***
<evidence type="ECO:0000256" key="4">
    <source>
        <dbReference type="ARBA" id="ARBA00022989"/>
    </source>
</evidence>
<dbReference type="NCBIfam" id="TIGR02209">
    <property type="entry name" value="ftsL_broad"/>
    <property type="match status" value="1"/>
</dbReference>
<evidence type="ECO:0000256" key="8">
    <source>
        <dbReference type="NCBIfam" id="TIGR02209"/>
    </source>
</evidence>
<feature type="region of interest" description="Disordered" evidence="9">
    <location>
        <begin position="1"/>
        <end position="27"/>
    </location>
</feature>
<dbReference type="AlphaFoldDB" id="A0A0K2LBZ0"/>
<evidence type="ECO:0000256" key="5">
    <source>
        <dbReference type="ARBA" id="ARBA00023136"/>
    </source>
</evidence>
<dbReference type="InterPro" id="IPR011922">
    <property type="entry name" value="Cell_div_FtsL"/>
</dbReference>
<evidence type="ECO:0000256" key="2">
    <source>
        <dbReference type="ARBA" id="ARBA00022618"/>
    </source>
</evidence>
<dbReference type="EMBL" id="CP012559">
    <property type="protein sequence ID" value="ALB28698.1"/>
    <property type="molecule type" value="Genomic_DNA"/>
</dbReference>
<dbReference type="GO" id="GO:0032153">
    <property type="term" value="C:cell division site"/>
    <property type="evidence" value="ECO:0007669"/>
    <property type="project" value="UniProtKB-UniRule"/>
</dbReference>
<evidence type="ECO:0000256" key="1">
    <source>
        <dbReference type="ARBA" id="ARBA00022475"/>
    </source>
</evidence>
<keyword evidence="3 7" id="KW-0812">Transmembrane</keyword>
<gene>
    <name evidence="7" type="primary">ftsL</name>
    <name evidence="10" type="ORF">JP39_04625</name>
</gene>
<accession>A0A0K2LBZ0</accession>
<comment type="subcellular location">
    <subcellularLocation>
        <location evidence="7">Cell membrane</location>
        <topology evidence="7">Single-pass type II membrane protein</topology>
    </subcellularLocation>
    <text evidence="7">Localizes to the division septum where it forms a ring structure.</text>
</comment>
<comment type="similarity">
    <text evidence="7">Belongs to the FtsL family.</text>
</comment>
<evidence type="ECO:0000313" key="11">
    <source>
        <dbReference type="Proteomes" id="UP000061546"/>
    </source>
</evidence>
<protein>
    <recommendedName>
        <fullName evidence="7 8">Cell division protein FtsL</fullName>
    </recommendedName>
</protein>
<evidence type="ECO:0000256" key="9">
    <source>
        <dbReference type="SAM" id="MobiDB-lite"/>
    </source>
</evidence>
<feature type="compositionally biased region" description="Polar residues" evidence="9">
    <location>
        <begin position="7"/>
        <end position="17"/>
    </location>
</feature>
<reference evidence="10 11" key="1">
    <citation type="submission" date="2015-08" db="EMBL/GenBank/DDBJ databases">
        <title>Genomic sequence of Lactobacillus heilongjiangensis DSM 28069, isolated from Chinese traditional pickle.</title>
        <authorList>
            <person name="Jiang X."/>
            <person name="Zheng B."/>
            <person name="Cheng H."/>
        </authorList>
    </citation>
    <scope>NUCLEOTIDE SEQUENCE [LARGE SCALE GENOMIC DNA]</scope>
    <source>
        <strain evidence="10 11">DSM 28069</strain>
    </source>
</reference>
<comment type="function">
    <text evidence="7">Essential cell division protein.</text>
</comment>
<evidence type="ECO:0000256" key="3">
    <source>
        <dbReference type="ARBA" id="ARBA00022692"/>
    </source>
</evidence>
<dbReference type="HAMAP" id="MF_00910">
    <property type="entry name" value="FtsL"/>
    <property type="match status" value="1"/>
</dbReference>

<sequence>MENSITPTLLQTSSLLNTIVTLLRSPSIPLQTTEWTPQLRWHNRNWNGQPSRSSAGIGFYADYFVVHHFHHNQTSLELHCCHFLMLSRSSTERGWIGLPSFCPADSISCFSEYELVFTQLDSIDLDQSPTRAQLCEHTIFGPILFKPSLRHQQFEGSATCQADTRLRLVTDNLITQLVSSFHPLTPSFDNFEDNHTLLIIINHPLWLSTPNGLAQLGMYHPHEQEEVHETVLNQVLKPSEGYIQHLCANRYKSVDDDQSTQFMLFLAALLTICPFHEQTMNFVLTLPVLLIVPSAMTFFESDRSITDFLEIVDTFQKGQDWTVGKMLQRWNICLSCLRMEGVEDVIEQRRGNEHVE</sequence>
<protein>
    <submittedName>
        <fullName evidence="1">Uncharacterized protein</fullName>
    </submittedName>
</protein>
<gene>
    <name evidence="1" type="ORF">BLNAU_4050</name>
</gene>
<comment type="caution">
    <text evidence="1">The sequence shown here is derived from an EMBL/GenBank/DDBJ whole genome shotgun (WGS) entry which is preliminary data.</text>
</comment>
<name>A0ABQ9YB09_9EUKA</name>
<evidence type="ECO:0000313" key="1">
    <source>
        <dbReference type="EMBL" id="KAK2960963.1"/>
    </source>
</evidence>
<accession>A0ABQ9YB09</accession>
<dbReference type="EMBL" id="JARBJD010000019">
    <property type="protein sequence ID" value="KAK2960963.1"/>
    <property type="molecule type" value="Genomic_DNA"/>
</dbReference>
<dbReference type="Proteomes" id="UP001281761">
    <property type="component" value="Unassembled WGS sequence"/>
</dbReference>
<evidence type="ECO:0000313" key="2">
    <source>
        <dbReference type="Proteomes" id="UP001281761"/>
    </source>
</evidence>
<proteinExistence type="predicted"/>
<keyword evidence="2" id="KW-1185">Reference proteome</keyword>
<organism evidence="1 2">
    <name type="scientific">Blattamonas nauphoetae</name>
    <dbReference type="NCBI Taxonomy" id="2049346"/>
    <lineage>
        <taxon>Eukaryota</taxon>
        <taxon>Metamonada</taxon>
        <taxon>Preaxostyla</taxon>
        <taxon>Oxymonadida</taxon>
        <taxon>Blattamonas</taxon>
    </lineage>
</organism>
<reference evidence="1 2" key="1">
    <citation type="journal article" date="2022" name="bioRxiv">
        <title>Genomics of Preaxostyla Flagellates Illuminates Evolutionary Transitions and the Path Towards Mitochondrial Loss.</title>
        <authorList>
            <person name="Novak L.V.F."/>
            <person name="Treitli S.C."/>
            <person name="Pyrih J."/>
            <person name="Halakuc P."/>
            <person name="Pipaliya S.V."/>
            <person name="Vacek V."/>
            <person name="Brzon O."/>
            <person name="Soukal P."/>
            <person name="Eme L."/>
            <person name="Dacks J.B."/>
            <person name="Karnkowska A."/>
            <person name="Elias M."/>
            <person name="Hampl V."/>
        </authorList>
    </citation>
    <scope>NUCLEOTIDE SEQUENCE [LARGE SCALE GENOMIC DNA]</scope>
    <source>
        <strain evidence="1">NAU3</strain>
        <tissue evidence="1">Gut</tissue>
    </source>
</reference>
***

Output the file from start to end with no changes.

<evidence type="ECO:0000256" key="4">
    <source>
        <dbReference type="ARBA" id="ARBA00022989"/>
    </source>
</evidence>
<dbReference type="NCBIfam" id="TIGR02209">
    <property type="entry name" value="ftsL_broad"/>
    <property type="match status" value="1"/>
</dbReference>
<evidence type="ECO:0000256" key="8">
    <source>
        <dbReference type="NCBIfam" id="TIGR02209"/>
    </source>
</evidence>
<feature type="region of interest" description="Disordered" evidence="9">
    <location>
        <begin position="1"/>
        <end position="27"/>
    </location>
</feature>
<dbReference type="AlphaFoldDB" id="A0A0K2LBZ0"/>
<evidence type="ECO:0000256" key="5">
    <source>
        <dbReference type="ARBA" id="ARBA00023136"/>
    </source>
</evidence>
<dbReference type="InterPro" id="IPR011922">
    <property type="entry name" value="Cell_div_FtsL"/>
</dbReference>
<evidence type="ECO:0000256" key="2">
    <source>
        <dbReference type="ARBA" id="ARBA00022618"/>
    </source>
</evidence>
<dbReference type="EMBL" id="CP012559">
    <property type="protein sequence ID" value="ALB28698.1"/>
    <property type="molecule type" value="Genomic_DNA"/>
</dbReference>
<dbReference type="GO" id="GO:0032153">
    <property type="term" value="C:cell division site"/>
    <property type="evidence" value="ECO:0007669"/>
    <property type="project" value="UniProtKB-UniRule"/>
</dbReference>
<evidence type="ECO:0000256" key="1">
    <source>
        <dbReference type="ARBA" id="ARBA00022475"/>
    </source>
</evidence>
<keyword evidence="3 7" id="KW-0812">Transmembrane</keyword>
<gene>
    <name evidence="7" type="primary">ftsL</name>
    <name evidence="10" type="ORF">JP39_04625</name>
</gene>
<accession>A0A0K2LBZ0</accession>
<comment type="subcellular location">
    <subcellularLocation>
        <location evidence="7">Cell membrane</location>
        <topology evidence="7">Single-pass type II membrane protein</topology>
    </subcellularLocation>
    <text evidence="7">Localizes to the division septum where it forms a ring structure.</text>
</comment>
<comment type="similarity">
    <text evidence="7">Belongs to the FtsL family.</text>
</comment>
<evidence type="ECO:0000313" key="11">
    <source>
        <dbReference type="Proteomes" id="UP000061546"/>
    </source>
</evidence>
<protein>
    <recommendedName>
        <fullName evidence="7 8">Cell division protein FtsL</fullName>
    </recommendedName>
</protein>
<evidence type="ECO:0000256" key="9">
    <source>
        <dbReference type="SAM" id="MobiDB-lite"/>
    </source>
</evidence>
<feature type="compositionally biased region" description="Polar residues" evidence="9">
    <location>
        <begin position="7"/>
        <end position="17"/>
    </location>
</feature>
<reference evidence="10 11" key="1">
    <citation type="submission" date="2015-08" db="EMBL/GenBank/DDBJ databases">
        <title>Genomic sequence of Lactobacillus heilongjiangensis DSM 28069, isolated from Chinese traditional pickle.</title>
        <authorList>
            <person name="Jiang X."/>
            <person name="Zheng B."/>
            <person name="Cheng H."/>
        </authorList>
    </citation>
    <scope>NUCLEOTIDE SEQUENCE [LARGE SCALE GENOMIC DNA]</scope>
    <source>
        <strain evidence="10 11">DSM 28069</strain>
    </source>
</reference>
<comment type="function">
    <text evidence="7">Essential cell division protein.</text>
</comment>
<evidence type="ECO:0000256" key="3">
    <source>
        <dbReference type="ARBA" id="ARBA00022692"/>
    </source>
</evidence>
<dbReference type="HAMAP" id="MF_00910">
    <property type="entry name" value="FtsL"/>
    <property type="match status" value="1"/>
</dbReference>

<sequence>MENSITPTLLQTSSLLNTIVTLLRSPSIPLQTTEWTPQLRWHNRNWNGQPSRSSAGIGFYADYFVVHHFHHNQTSLELHCCHFLMLSRSSTERGWIGLPSFCPADSISCFSEYELVFTQLDSIDLDQSPTRAQLCEHTIFGPILFKPSLRHQQFEGSATCQADTRLRLVTDNLITQLVSSFHPLTPSFDNFEDNHTLLIIINHPLWLSTPNGLAQLGMYHPHEQEEVHETVLNQVLKPSEGYIQHLCANRYKSVDDDQSTQFMLFLAALLTICPFHEQTMNFVLTLPVLLIVPSAMTFFESDRSITDFLEIVDTFQKGQDWTVGKMLQRWNICLSCLRMEGVEDVIEQRRGNEHVE</sequence>
<protein>
    <submittedName>
        <fullName evidence="1">Uncharacterized protein</fullName>
    </submittedName>
</protein>
<gene>
    <name evidence="1" type="ORF">BLNAU_4050</name>
</gene>
<comment type="caution">
    <text evidence="1">The sequence shown here is derived from an EMBL/GenBank/DDBJ whole genome shotgun (WGS) entry which is preliminary data.</text>
</comment>
<name>A0ABQ9YB09_9EUKA</name>
<evidence type="ECO:0000313" key="1">
    <source>
        <dbReference type="EMBL" id="KAK2960963.1"/>
    </source>
</evidence>
<accession>A0ABQ9YB09</accession>
<dbReference type="EMBL" id="JARBJD010000019">
    <property type="protein sequence ID" value="KAK2960963.1"/>
    <property type="molecule type" value="Genomic_DNA"/>
</dbReference>
<dbReference type="Proteomes" id="UP001281761">
    <property type="component" value="Unassembled WGS sequence"/>
</dbReference>
<evidence type="ECO:0000313" key="2">
    <source>
        <dbReference type="Proteomes" id="UP001281761"/>
    </source>
</evidence>
<proteinExistence type="predicted"/>
<keyword evidence="2" id="KW-1185">Reference proteome</keyword>
<organism evidence="1 2">
    <name type="scientific">Blattamonas nauphoetae</name>
    <dbReference type="NCBI Taxonomy" id="2049346"/>
    <lineage>
        <taxon>Eukaryota</taxon>
        <taxon>Metamonada</taxon>
        <taxon>Preaxostyla</taxon>
        <taxon>Oxymonadida</taxon>
        <taxon>Blattamonas</taxon>
    </lineage>
</organism>
<reference evidence="1 2" key="1">
    <citation type="journal article" date="2022" name="bioRxiv">
        <title>Genomics of Preaxostyla Flagellates Illuminates Evolutionary Transitions and the Path Towards Mitochondrial Loss.</title>
        <authorList>
            <person name="Novak L.V.F."/>
            <person name="Treitli S.C."/>
            <person name="Pyrih J."/>
            <person name="Halakuc P."/>
            <person name="Pipaliya S.V."/>
            <person name="Vacek V."/>
            <person name="Brzon O."/>
            <person name="Soukal P."/>
            <person name="Eme L."/>
            <person name="Dacks J.B."/>
            <person name="Karnkowska A."/>
            <person name="Elias M."/>
            <person name="Hampl V."/>
        </authorList>
    </citation>
    <scope>NUCLEOTIDE SEQUENCE [LARGE SCALE GENOMIC DNA]</scope>
    <source>
        <strain evidence="1">NAU3</strain>
        <tissue evidence="1">Gut</tissue>
    </source>
</reference>